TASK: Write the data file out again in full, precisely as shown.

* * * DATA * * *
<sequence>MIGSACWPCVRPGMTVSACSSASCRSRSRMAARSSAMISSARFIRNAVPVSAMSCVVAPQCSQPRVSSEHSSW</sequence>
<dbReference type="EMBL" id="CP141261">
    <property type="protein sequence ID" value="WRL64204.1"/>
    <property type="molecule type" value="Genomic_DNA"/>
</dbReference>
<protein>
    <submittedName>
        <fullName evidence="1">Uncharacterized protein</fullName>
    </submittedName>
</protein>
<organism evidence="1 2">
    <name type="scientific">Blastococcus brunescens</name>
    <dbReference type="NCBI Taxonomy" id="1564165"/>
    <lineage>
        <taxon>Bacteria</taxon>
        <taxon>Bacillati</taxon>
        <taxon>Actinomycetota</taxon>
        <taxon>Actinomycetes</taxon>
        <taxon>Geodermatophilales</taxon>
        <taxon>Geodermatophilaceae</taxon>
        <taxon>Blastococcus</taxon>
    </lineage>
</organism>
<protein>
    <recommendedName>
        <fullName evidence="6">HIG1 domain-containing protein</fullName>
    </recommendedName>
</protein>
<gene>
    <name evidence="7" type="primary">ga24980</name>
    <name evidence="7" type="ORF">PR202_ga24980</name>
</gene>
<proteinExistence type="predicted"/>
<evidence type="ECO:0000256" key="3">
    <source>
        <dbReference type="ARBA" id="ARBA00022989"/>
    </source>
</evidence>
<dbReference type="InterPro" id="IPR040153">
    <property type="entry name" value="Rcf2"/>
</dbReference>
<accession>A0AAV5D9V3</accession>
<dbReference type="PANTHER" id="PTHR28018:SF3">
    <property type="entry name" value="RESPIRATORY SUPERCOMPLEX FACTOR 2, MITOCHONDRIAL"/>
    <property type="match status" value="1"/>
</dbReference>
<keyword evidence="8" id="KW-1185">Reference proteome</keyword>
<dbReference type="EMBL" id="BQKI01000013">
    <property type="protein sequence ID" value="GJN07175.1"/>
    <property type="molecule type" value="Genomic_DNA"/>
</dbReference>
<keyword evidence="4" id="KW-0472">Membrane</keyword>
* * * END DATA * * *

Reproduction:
<sequence>MIGSACWPCVRPGMTVSACSSASCRSRSRMAARSSAMISSARFIRNAVPVSAMSCVVAPQCSQPRVSSEHSSW</sequence>
<dbReference type="EMBL" id="CP141261">
    <property type="protein sequence ID" value="WRL64204.1"/>
    <property type="molecule type" value="Genomic_DNA"/>
</dbReference>
<protein>
    <submittedName>
        <fullName evidence="1">Uncharacterized protein</fullName>
    </submittedName>
</protein>
<organism evidence="1 2">
    <name type="scientific">Blastococcus brunescens</name>
    <dbReference type="NCBI Taxonomy" id="1564165"/>
    <lineage>
        <taxon>Bacteria</taxon>
        <taxon>Bacillati</taxon>
        <taxon>Actinomycetota</taxon>
        <taxon>Actinomycetes</taxon>
        <taxon>Geodermatophilales</taxon>
        <taxon>Geodermatophilaceae</taxon>
        <taxon>Blastococcus</taxon>
    </lineage>
</organism>
<protein>
    <recommendedName>
        <fullName evidence="6">HIG1 domain-containing protein</fullName>
    </recommendedName>
</protein>
<gene>
    <name evidence="7" type="primary">ga24980</name>
    <name evidence="7" type="ORF">PR202_ga24980</name>
</gene>
<proteinExistence type="predicted"/>
<evidence type="ECO:0000256" key="3">
    <source>
        <dbReference type="ARBA" id="ARBA00022989"/>
    </source>
</evidence>
<dbReference type="InterPro" id="IPR040153">
    <property type="entry name" value="Rcf2"/>
</dbReference>
<accession>A0AAV5D9V3</accession>
<dbReference type="PANTHER" id="PTHR28018:SF3">
    <property type="entry name" value="RESPIRATORY SUPERCOMPLEX FACTOR 2, MITOCHONDRIAL"/>
    <property type="match status" value="1"/>
</dbReference>
<keyword evidence="8" id="KW-1185">Reference proteome</keyword>
<dbReference type="EMBL" id="BQKI01000013">
    <property type="protein sequence ID" value="GJN07175.1"/>
    <property type="molecule type" value="Genomic_DNA"/>
</dbReference>
<keyword evidence="4" id="KW-0472">Membrane</keyword>